Some time ago (Linguist List Vol. 6-797) there was a discussion on the
probability of chance correspondences in the comparison of unrelated
languages. I would like to ask for help in evaluating a situation
along similar lines. The scenario follows.
 
Language X is a living language, of which we are using a dictionary
consisting of approx. 3500 words (we have excluded obvious loanwords
from its neighbours). It is believed that this language has long
existed in isolation and is conservative. It has insignificant
dialectal differentiation. Its stories are told in a formulaic
(memorised) way.
 
We are comparing this isolated language with:
 
1. Language A, which is preserved in about 200 inscriptions of which
about 200-250 words can be used for comparison (some of which are
loanwords and personal names.
2. Language B, which is very closely related to Language A, and is
attested in about 60-80 glosses.
Chronologically A and B belong to a period of 15-20 centuries ago.
Both have no "descendants" or "continuants". There are some
extralinguistic phenomena that link the culture of Lang X to the
cultures of Lang A and B.
3. Material from Language C which is over 12 centuries old, with a
complete vocabulary and with a large number of closely related
"continuants".
Languages A, B, C belong to closely related subgroups within a
language family.
 
Allowing for no semantic latitude, avoiding root-etymologies as much
as possible, excluding all onomatopaeic forms and establishing
consistent phonetic correspondences with langauges A, B, C and their
common "ancestor", we obtain these match ups with the isolated
language X:
     33 correspondences with Language A + 7 personal names
     25 correspondences with Language B + 3 personal names
     80 correspondences with Language C
[All correspondences inconsistent with the established phonetic laws
have been excluded.]
Semantically, the correspondences are grouped as follows:
Body parts: 17
Age and Family Relations: 10
Agriculture and Sheep Farming: 7
Clothing and Objects of Special Use: 10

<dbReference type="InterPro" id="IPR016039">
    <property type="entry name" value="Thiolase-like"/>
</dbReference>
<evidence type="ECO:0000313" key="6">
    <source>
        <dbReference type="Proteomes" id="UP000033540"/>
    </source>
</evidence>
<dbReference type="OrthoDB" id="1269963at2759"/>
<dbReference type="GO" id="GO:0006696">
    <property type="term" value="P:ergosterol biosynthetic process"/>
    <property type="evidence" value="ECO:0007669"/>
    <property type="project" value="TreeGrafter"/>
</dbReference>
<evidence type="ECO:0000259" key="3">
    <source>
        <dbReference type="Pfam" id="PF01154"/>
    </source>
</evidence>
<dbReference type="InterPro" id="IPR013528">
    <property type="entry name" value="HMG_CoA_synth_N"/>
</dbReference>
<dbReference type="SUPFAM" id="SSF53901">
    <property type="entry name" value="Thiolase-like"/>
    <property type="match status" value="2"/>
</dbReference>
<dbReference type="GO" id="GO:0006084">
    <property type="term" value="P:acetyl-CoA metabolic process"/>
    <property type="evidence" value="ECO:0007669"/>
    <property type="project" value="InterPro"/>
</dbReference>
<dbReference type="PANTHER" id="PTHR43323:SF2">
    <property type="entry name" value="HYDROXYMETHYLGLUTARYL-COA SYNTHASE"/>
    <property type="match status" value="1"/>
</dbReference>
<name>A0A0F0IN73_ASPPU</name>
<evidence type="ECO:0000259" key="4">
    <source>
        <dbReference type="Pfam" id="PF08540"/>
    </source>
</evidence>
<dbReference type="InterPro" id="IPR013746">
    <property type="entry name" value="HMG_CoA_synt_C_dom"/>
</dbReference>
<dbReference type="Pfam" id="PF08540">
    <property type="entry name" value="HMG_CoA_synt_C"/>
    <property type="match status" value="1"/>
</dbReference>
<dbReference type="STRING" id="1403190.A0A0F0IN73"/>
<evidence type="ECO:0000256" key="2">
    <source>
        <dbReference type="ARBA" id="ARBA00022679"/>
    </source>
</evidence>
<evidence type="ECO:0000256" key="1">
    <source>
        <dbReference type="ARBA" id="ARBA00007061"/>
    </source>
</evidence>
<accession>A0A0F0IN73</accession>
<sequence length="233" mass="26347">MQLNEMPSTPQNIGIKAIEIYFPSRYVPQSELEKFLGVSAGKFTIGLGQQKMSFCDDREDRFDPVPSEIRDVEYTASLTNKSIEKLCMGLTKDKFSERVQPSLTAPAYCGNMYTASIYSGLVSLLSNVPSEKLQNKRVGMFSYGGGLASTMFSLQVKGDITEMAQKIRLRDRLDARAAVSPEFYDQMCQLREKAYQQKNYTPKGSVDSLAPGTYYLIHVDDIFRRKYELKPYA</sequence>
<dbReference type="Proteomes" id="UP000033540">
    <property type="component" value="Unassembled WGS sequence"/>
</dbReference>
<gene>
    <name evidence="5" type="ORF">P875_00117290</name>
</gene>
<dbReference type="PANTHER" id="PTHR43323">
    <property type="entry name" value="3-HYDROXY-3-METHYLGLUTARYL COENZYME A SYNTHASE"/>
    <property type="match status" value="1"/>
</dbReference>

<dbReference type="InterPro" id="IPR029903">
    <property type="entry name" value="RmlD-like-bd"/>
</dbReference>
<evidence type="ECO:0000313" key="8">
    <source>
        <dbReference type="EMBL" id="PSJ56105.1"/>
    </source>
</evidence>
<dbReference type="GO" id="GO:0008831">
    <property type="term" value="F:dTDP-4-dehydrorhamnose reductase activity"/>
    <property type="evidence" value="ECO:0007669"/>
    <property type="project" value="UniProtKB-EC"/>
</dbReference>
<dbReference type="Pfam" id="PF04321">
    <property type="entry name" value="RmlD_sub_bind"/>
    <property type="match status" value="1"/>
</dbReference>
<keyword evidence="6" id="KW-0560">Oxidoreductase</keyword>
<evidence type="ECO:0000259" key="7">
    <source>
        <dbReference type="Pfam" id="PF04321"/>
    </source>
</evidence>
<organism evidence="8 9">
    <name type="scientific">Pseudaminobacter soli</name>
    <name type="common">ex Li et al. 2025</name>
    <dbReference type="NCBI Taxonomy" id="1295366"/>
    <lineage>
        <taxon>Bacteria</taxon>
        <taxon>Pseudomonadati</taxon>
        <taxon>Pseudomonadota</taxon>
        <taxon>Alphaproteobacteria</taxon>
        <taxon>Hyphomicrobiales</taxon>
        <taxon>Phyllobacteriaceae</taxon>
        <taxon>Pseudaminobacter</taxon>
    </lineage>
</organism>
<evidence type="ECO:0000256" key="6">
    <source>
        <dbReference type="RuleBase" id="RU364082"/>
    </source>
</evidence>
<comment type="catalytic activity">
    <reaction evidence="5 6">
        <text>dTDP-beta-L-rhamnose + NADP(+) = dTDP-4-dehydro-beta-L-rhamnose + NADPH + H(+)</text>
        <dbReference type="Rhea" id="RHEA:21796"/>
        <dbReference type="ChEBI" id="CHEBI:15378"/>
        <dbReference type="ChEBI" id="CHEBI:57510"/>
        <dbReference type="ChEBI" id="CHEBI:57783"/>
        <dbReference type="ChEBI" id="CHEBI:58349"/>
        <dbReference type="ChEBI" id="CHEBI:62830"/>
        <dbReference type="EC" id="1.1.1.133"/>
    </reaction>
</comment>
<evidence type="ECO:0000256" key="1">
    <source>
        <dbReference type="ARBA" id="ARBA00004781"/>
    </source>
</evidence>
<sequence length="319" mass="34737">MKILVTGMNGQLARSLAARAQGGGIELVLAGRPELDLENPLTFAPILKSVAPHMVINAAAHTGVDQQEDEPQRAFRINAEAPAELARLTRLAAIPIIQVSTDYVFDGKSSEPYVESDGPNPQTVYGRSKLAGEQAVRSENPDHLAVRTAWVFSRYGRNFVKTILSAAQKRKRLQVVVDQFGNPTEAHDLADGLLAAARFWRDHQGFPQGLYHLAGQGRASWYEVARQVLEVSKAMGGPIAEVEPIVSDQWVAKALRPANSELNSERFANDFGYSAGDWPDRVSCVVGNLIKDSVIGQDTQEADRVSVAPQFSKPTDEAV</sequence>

Form and Quality of Matter 3
Foods: 6
Natural Phenomena and Geography: 14
Names of Plants (very specific correspondence in meaning&form): 11
Mythology: 4
Psychological Features: 8
Basic Adjectives: 8
Adverbs: 4
Basic Verbs: 40 etc.
[Forty of these words correspond to the basic 100 word list used in
glotochronological studies.]
 
The question is whether such a large number of correspondences, which
follow consistently phonetic laws, can be ascribed to pure chance,
especially as there are some 16-20 correspondences at the
derivational and grammatical plane that follow the same pattern of
correspondence with phenomena characteristic of Lang A, B and C.
I would appreciate any discussion on the mathematical probabilities
and the linguistic results.
 
A final related question - why is it that we accept that some IE
groups, as eg Slavic underwent a period of stability over 2000 years
(see Shevelov(1964) A Prehistory of Slavic (pp. 606-607) who indicates
a period of stability from ca. 1500-600BC, minor mutations in 6th-5th
centuries BC and a second period of stability from 5th century BC to
5th century AD) in its historical development (and generally did not
undergo major differentiation), but for any modern isolated languages
we are not able to accept a period of stability, thereby never
conceding that their ancient layer(s) of original words or loanwords
may not have changed much.